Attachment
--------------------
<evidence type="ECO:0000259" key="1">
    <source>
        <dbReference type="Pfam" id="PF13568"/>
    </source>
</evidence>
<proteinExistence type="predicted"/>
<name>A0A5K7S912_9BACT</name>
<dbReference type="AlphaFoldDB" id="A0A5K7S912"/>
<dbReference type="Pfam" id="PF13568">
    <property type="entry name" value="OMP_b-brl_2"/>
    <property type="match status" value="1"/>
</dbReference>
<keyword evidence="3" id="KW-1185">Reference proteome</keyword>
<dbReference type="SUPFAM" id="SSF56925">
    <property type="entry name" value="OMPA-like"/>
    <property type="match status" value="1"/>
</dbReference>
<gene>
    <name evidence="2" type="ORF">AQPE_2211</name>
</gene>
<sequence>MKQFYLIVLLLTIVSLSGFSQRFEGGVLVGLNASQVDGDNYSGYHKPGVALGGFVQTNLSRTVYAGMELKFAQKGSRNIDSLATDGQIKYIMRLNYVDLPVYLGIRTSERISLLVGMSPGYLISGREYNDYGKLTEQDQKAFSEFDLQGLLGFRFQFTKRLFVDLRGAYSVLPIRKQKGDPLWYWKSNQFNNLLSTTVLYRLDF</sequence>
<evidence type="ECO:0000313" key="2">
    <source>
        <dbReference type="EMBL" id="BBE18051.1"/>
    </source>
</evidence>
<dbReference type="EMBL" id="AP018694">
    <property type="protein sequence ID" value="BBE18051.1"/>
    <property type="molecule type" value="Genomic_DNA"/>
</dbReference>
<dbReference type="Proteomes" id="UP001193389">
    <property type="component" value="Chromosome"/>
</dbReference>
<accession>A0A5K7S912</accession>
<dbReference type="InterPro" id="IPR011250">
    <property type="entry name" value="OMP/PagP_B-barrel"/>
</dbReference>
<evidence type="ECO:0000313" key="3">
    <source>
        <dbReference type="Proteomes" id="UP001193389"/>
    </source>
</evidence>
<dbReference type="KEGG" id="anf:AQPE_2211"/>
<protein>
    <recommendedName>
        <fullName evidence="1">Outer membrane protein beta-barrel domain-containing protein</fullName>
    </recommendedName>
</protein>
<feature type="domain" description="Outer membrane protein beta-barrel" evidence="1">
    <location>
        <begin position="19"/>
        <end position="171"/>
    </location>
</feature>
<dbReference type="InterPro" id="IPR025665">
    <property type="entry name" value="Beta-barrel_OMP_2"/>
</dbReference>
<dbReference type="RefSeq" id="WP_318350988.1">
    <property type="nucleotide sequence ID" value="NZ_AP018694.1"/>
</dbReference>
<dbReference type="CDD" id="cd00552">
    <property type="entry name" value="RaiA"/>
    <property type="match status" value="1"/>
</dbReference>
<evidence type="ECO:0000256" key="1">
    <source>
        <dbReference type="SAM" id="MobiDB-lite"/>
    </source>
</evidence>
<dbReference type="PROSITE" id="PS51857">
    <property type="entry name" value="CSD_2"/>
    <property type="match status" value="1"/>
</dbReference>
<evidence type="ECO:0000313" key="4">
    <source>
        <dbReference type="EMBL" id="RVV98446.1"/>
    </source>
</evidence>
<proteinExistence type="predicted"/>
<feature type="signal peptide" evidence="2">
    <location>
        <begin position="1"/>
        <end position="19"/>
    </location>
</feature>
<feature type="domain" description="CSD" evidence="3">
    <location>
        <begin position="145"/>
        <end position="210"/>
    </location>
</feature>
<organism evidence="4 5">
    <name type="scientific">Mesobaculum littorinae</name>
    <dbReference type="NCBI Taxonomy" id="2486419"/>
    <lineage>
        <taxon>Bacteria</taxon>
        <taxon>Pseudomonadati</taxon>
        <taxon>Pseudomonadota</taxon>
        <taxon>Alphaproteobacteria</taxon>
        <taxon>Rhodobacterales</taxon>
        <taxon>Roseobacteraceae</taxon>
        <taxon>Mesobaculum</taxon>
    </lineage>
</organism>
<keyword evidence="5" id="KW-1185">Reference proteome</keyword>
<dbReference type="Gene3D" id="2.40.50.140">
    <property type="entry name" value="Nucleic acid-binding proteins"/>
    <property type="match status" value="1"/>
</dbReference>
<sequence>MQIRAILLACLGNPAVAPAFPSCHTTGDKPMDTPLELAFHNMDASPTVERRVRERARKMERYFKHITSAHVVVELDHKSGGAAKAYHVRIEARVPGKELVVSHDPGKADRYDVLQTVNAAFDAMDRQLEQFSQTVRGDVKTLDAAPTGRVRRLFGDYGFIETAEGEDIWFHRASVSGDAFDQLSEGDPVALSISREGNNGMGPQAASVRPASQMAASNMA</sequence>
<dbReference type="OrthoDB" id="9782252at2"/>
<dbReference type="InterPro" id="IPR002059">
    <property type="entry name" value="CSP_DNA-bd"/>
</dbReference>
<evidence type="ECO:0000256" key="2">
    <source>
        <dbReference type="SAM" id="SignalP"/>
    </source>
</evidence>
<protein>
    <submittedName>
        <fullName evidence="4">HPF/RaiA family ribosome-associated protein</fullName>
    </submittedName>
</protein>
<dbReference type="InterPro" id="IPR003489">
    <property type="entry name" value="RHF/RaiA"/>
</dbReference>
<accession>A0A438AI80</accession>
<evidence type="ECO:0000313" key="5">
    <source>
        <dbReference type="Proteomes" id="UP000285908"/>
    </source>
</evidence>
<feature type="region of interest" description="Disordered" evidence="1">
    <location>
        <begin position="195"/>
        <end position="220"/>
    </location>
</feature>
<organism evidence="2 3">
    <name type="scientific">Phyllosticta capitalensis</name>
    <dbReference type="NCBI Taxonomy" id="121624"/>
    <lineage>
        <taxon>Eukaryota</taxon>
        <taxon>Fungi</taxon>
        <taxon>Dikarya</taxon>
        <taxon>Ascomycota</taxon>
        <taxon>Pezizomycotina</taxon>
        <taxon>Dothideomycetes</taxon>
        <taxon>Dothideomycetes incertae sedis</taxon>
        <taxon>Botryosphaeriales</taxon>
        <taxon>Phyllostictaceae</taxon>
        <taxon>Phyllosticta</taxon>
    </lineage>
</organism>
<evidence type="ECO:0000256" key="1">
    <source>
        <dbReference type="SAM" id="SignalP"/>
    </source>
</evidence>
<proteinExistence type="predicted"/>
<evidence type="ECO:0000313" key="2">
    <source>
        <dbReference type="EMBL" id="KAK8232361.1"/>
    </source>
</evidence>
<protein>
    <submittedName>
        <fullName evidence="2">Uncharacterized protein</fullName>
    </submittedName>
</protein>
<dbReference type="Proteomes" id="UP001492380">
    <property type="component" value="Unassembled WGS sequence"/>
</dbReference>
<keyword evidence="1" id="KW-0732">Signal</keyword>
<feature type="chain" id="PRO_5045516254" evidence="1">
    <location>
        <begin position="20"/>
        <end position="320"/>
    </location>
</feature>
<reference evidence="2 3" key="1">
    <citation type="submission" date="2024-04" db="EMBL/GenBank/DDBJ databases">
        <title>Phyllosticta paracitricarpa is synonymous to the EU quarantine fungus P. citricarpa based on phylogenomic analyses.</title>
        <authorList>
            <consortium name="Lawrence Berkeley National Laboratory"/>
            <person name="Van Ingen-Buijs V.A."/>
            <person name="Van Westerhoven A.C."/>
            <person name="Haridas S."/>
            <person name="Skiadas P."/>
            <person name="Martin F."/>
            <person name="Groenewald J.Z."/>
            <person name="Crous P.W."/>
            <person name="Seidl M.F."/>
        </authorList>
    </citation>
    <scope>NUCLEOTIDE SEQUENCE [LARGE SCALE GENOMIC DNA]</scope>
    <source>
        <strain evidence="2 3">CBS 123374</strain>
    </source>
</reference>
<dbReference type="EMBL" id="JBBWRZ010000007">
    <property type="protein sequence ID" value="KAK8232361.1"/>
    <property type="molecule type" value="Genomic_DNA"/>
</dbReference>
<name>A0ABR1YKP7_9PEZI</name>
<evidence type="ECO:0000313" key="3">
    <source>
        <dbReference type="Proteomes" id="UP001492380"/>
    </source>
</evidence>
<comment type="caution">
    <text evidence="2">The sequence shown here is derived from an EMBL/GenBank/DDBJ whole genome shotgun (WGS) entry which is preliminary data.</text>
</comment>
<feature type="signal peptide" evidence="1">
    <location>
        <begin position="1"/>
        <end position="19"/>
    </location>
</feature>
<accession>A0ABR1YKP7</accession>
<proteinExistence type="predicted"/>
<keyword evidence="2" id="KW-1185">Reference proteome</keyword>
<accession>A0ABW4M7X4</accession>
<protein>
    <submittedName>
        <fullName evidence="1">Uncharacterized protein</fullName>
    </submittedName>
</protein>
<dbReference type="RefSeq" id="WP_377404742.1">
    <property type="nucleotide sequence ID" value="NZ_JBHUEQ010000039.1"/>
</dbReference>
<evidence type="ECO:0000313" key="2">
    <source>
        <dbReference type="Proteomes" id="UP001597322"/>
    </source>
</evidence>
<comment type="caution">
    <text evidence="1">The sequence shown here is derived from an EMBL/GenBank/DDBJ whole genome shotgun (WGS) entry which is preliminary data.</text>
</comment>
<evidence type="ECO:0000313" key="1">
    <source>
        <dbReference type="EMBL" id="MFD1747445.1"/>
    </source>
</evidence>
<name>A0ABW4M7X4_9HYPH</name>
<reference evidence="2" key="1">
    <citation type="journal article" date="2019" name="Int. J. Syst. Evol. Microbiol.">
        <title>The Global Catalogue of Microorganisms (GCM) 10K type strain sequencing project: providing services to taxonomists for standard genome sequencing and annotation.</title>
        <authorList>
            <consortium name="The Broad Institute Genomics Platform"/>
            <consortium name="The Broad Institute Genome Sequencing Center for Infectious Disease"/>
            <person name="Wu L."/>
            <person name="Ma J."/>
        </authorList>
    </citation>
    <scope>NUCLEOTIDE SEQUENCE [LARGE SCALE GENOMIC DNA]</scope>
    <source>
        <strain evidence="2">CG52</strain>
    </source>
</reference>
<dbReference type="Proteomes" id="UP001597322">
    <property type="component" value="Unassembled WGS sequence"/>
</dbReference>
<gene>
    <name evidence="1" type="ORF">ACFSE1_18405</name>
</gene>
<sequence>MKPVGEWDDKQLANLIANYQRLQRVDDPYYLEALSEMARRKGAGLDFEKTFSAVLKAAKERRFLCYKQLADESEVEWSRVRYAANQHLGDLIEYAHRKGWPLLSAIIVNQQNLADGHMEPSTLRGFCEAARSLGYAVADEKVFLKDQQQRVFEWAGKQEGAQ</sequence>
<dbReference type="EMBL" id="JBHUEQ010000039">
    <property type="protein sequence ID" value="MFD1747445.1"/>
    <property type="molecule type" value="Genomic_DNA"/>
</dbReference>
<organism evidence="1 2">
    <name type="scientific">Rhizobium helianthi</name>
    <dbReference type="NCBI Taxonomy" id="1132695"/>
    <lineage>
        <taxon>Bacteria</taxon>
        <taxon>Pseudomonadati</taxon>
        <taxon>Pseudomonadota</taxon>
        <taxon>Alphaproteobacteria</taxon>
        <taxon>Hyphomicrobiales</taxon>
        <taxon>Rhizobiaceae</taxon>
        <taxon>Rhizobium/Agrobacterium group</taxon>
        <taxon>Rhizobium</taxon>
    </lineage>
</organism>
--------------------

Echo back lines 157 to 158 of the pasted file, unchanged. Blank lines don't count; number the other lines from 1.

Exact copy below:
    <source>
        <dbReference type="SAM" id="SignalP"/>